WRO Staff / Friday, Sept. 11 @ 11:14 a.m.
Today's Air Quality is Unhealthy to Very Unhealthy Across the North Coast
Public service announcement from the North Coast Unified Air Quality Management District (NCUAQMD) and partners:
Several fires are impacting our region: Red Salmon Complex, August Complex, Slater Fire, Elkhorn/Hopkins Fire and the Oak Fire, as well as numerous other fires in Oregon. USFS Air Resource Advisors (ARAs) are assigned to LRA fires impacting our area, providing daily smoke outlook forecasts that advise these notifications within our jurisdiction.
Continued fire growth and smoke production is expected to continue today. The fires in Oregon remain active and smoke is making its way into California. Smoke from the Red Salmon Complex will combine with the Slater Fire and others, and heavily impact eastern Del Norte and northern Humboldt County. Communities that are closer to the fires may expect to see levels ranging into Very Unhealthy with potential periods into Hazardous, while coastal communities may see some improvement tomorrow.
Weather conditions and fire activity will continue to push smoke from southern fires (August Complex, Oak Fire, and Elkhorn/Hopkins) to impact the communities in Southern Humboldt and Trinity County. Smoke impacts are expected to be Unhealthy to Very Unhealthy throughout much of the area. Light southeast winds are expected again today with little afternoon lifting. Smoke is likely to remain very dense throughout the day, with similar conditions continuing tomorrow.
Humboldt County – Air Quality ADVISORY issued today for Eureka (including Rio Dell to Trinidad), Orleans, Weitchpec, Hoopa, Willow Creek, Garberville, and Redway areas.
- Eureka (including Rio Dell to Trinidad) – Unhealthy conditions expected with some improvement tomorrow.
- Orleans – Very Unhealthy conditions likely.
- Weitchpec – Very Unhealthy conditions likely.
- Hoopa – Very Unhealthy conditions likely.
- Willow Creek – Very Unhealthy conditions likely.
- Garberville & Redway and nearby communities – Very Unhealthy conditions expected for most of the day.
Del Norte County – Air Quality ADVISORY was issued today for Crescent City, Gasquet, and Klamath.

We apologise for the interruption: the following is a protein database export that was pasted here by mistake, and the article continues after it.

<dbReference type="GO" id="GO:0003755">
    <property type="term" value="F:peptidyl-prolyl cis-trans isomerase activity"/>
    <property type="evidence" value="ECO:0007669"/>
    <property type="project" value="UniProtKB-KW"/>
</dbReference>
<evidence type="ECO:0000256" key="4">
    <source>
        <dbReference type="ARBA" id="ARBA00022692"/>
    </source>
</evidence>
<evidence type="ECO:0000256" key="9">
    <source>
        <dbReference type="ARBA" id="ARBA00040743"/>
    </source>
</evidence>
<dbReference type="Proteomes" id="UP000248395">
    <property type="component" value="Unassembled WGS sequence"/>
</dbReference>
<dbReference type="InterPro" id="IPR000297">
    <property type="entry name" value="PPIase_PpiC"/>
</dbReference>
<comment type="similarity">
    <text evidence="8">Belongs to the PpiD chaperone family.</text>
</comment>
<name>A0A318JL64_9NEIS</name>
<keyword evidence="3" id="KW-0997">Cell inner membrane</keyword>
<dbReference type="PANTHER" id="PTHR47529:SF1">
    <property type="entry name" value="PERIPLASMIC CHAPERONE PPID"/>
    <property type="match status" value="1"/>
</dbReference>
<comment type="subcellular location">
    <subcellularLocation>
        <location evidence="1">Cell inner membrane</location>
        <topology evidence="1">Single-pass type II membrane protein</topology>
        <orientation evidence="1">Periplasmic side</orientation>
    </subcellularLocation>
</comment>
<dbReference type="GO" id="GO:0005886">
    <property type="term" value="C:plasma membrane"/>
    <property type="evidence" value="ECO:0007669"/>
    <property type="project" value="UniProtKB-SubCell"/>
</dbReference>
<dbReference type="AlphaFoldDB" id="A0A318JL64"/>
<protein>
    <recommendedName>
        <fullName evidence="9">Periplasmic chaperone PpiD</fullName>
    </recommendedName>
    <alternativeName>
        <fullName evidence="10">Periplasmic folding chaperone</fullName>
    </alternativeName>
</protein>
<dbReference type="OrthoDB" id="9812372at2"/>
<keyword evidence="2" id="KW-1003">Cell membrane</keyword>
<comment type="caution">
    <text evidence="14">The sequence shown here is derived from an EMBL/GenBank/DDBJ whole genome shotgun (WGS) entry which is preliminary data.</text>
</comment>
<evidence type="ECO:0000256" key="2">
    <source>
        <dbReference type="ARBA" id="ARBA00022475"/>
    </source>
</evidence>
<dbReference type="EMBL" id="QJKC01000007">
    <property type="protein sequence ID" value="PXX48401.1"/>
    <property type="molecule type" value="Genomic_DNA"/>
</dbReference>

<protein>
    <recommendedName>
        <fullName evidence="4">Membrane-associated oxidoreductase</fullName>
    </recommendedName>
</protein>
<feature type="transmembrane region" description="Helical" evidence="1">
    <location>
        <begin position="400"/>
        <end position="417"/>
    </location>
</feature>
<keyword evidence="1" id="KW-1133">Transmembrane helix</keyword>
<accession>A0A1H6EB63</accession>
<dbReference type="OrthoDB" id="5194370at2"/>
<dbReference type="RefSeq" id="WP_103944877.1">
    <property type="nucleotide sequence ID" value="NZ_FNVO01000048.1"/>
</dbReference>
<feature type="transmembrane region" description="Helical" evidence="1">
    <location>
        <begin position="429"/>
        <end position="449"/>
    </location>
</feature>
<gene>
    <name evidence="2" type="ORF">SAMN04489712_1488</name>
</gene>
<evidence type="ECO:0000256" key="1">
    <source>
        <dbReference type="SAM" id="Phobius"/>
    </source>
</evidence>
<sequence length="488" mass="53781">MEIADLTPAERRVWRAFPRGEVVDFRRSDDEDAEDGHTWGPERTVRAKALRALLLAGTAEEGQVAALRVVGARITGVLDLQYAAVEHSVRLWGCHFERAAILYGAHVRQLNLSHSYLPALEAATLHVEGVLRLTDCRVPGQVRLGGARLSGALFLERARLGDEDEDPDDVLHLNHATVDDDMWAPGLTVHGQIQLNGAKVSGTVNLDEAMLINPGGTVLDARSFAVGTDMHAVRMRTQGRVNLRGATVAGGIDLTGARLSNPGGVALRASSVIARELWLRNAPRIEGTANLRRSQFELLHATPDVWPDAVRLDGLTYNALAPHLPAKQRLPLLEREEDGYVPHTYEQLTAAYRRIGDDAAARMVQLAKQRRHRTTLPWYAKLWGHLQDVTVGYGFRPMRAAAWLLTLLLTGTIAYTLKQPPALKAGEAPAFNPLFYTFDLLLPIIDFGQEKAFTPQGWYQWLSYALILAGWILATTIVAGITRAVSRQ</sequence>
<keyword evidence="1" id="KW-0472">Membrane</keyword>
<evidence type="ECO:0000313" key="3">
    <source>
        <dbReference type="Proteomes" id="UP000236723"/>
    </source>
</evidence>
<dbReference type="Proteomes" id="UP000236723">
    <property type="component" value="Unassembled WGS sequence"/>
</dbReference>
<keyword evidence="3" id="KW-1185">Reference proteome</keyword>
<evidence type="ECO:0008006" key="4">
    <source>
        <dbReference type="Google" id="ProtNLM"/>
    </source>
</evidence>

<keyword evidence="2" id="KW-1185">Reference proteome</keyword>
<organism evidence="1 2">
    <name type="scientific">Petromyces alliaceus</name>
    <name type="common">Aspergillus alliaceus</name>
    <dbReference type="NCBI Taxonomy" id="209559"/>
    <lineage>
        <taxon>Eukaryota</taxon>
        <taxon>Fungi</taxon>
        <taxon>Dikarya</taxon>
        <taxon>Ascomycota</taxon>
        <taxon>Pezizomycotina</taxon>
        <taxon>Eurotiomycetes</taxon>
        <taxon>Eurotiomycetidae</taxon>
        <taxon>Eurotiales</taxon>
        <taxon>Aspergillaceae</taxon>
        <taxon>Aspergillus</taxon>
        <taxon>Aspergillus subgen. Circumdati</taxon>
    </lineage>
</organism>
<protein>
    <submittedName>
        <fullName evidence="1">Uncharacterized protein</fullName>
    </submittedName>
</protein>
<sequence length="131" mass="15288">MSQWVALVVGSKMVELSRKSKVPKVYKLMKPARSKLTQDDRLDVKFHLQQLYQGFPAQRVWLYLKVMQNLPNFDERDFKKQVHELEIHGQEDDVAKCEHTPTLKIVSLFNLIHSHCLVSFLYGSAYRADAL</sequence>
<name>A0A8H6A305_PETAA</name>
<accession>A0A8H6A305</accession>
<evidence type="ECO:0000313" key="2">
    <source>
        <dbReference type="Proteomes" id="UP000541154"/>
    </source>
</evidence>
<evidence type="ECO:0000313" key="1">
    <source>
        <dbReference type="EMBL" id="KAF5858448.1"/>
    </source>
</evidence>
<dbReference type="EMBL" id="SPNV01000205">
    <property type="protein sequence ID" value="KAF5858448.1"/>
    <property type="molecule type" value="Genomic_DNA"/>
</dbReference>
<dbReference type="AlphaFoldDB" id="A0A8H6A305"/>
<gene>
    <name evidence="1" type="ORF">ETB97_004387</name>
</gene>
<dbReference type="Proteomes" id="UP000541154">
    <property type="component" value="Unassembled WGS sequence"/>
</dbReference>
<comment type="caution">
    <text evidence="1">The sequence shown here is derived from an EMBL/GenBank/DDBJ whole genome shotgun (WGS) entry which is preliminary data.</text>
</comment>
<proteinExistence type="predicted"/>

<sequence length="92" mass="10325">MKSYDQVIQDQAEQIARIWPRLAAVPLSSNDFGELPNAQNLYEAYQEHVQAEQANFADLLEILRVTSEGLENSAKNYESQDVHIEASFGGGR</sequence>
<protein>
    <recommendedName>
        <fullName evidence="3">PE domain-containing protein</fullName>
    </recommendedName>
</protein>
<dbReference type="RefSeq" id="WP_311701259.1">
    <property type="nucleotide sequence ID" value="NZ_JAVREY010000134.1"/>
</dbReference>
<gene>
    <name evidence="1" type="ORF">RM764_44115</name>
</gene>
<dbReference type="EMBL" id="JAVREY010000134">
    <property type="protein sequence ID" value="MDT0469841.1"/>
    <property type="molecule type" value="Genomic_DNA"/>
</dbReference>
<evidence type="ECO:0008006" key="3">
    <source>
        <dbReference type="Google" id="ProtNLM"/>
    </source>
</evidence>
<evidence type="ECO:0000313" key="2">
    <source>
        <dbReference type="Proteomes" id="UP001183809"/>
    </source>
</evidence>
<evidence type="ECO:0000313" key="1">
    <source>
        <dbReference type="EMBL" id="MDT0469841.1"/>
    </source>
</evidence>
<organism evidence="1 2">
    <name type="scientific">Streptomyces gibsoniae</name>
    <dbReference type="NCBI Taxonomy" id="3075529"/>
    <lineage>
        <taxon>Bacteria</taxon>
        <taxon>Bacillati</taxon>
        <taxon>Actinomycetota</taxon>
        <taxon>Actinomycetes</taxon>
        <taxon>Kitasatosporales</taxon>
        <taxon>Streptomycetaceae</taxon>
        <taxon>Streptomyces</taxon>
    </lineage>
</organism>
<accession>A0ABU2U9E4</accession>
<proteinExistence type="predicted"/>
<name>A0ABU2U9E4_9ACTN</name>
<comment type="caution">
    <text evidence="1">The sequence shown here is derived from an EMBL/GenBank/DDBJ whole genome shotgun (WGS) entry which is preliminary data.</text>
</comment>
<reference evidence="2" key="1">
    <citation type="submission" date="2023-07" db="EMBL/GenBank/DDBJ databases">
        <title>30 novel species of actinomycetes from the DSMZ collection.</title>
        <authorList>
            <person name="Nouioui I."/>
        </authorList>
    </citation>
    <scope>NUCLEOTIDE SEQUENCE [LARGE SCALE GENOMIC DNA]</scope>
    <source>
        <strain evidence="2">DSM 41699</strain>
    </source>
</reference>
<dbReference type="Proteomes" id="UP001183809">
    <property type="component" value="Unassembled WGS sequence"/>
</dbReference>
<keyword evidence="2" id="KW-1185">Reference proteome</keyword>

- Crescent City – Generally Unhealthy conditions expected.
- Gasquet – Unhealthy to Very Unhealthy conditions likely.
- Klamath – Generally Unhealthy conditions expected.
Trinity County - Air Quality ADVISORY issued today for Weaverville, Hayfork, and Ruth, Zenia-Kettenpom, Trinity Pines areas.
- Weaverville and surrounding communities – Unhealthy conditions expected.
- Hayfork – Unhealthy conditions expected.
- Ruth, Zenia-Kettenpom, Trinity Pines - Unhealthy to Very Unhealthy conditions.
Particulate Matter (PM2.5) monitors are located in Crescent City, Gasquet, Eureka, Weaverville, Hoopa, Weitchpec, Willow Creek, Klamath, Trinity Center, Bridgeville, and Garberville. Updates will be provided as conditions change.
As with all wildfires, ash fallout is possible depending on fire activity and proximity to the fires. Ash fallout information can be found in the Wildfire Smoke Resources section of our webpage at www.ncuaqmd.org.
Health Information for Smoke Impacts
Concentrations of smoke may vary depending upon location, weather, and distance from the fire. Smoke from wildfires and structure fires contain harmful chemicals that can affect your health. Smoke can cause eye and throat irritation, coughing, and difficulty breathing. People who are at greatest risk of experiencing symptoms due to smoke include: those with respiratory disease (such as asthma), those with heart disease, young children, and older adults.
These sensitive populations should stay indoors and avoid prolonged activity. All others should limit prolonged or heavy activity and time spent outdoors. Even healthy adults can be affected by smoke. Seek medical help if you have symptoms that worsen or become severe.
Follow these general precautions to protect your health during a smoke event:
- Minimize or stop outdoor activities, especially exercise.
- Stay indoors with windows and doors closed as much as possible.
- Do not run fans that bring smoky outdoor air inside – examples include swamp coolers, whole-house fans, and fresh air ventilation systems.
- Run your air-conditioner only if it does not bring smoke in from the outdoors. Change the standard air conditioner filter to a medium or high efficiency filter. If available, use the “re-circulate” or “recycle” setting on the unit.
- Do not smoke, fry food, or do other things that will create indoor air pollution.
If you have lung disease (including asthma) or heart disease, closely monitor your health and contact your doctor if you have symptoms that worsen.
Consider leaving the area until smoke conditions improve if you have repeated coughing, shortness of breath, difficulty breathing, wheezing, chest tightness or pain, palpitations, nausea, unusual fatigue, lightheadedness.
Updated guidance from the CDC is available on reducing wildfire smoke exposure given COVID-19 considerations: https://www.cdc.gov/disasters/covid-19/reduce_exposure_to_wildfire_smoke_covid-19.html.